Wednesday night, the first true test of the new-look U.S. men's soccer team will come against a Brazilian team that, though inexperienced, remembers what the U.S. squad did to it a year and a half ago in California.
Then, behind a career performance from goalkeeper Kasey Keller, the U.S. team surprised the soccer world with a 1-0 upset of Brazil at the Gold Cup. Afterward, Brazilian star Romario said, "It was an honor to be on the same field" with Keller. Now, things are different, including the stakes: a large step toward a berth in the semifinals of the Confederations Cup.
"No one's fooling themselves here," defender Robin Fraser said. "We're playing against the best in the world."
This may not be the best Brazilian team -- missing are Ronaldo, Roberto Carlos, Rivaldo and Cafu, among others -- but it is one still packed with talent. Emerging star Ronaldinho captured the hearts of the Mexican public in the opening match against Germany with a dazzling display that included two assists and one goal, and strikers Alex and Wanderly have shown that they can finish.
But the Brazilian team looked lazy against the Germans in the first half and chose to play kick-about instead of running the obviously tired European champions into the ground. It wasn't until the second half that the Brazil many soccer fans know emerged, and even then, two of the team's strikes came in garbage time.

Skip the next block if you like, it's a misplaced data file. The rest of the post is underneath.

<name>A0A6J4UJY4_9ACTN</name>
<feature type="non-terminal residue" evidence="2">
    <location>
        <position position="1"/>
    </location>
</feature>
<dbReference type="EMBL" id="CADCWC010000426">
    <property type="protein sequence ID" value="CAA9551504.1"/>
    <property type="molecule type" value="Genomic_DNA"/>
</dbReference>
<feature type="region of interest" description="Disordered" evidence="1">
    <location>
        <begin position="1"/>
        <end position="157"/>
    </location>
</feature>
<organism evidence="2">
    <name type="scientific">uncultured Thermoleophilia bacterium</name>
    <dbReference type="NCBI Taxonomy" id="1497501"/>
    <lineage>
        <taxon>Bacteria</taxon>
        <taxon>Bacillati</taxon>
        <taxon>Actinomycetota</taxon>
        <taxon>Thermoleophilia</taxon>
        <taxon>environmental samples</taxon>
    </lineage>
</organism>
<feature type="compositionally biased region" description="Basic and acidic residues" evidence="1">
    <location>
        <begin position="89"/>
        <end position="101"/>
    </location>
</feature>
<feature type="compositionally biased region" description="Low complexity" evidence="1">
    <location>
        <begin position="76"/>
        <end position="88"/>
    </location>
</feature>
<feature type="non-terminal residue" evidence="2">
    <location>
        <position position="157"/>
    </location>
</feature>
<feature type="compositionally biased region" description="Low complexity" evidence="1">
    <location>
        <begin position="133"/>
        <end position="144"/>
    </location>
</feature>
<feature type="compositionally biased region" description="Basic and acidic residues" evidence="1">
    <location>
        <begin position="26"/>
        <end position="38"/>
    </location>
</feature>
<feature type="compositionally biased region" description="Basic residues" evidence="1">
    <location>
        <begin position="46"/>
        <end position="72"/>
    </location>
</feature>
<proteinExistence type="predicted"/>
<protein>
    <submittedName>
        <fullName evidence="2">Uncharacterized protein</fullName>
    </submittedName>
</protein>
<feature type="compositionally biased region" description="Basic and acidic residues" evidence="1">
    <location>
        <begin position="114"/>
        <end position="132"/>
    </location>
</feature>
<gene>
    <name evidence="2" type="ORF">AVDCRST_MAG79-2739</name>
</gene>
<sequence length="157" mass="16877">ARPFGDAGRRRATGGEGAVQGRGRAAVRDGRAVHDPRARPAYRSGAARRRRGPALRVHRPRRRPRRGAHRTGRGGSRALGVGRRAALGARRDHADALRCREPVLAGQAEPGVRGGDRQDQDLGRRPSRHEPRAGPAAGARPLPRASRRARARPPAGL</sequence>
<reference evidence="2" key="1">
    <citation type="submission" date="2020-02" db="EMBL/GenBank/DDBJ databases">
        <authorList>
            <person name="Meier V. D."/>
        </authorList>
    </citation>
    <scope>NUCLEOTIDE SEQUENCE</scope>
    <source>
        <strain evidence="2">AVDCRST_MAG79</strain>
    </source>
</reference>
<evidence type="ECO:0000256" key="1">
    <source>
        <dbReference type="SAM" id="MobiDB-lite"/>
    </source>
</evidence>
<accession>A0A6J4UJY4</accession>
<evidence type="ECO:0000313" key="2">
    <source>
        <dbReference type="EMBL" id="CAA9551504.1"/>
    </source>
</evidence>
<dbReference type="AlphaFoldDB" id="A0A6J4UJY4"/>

That noted, the United States doesn't stack up well against this side. Although only one player -- midfielder Flavio Conceicao -- lined up against the Americans last February, this is clearly one of the better teams in the Cup.
"The Brazilians can put any of their 20 guys on the field and have a team," U.S. Coach Bruce Arena said. "We can't -- right now it's difficult for us to put 11 on the field. We're huge underdogs. But, this is a challenge for us that will indicate where we are as a program."
In fact, one of the greatest challenges Arena has in front of him is who to field -- with key players such as Chris Armas, Claudio Reyna, Eddie Pope and Tony Sanneh out, he has a small deck from which to deal.
Also, exhaustion is a factor. Former captain John Harkes is likely to start again despite clearly suffering from the altitude and the heat. It's a factor that has bedeviled all the teams despite two weeks of high-altitude conditioning.
"You have no idea how it hits you -- there are a lot of guys here with heavy legs," Fraser said.
Out is midfielder Richie Williams, who took a shot to the instep in the U.S. opener; midfielder Ben Olsen is nursing a quadriceps strain but is probable for the second half. Likely to play: defenders Greg Berthalter and C.J. Brown, who trained at full speed for the first time Monday.
Of course, Keller will be in the nets -- and in the Brazilians' sights.
"You put whatever pressure there is on yourself," Keller said. "I'm not expecting to have the same performance [as in the last Brazil match] -- any time you face that sheer number and volume of shots, you expect that three or four are going to go in. That was just a special night. I'm not going to chase, because if you try to do that, you make things worse. I'm just going to save what I can."
That said, the Americans are guardedly optimistic.
"All the pressure is on them," defender Jeff Agoos said. "They're supposed to win. We've got nothing to lose."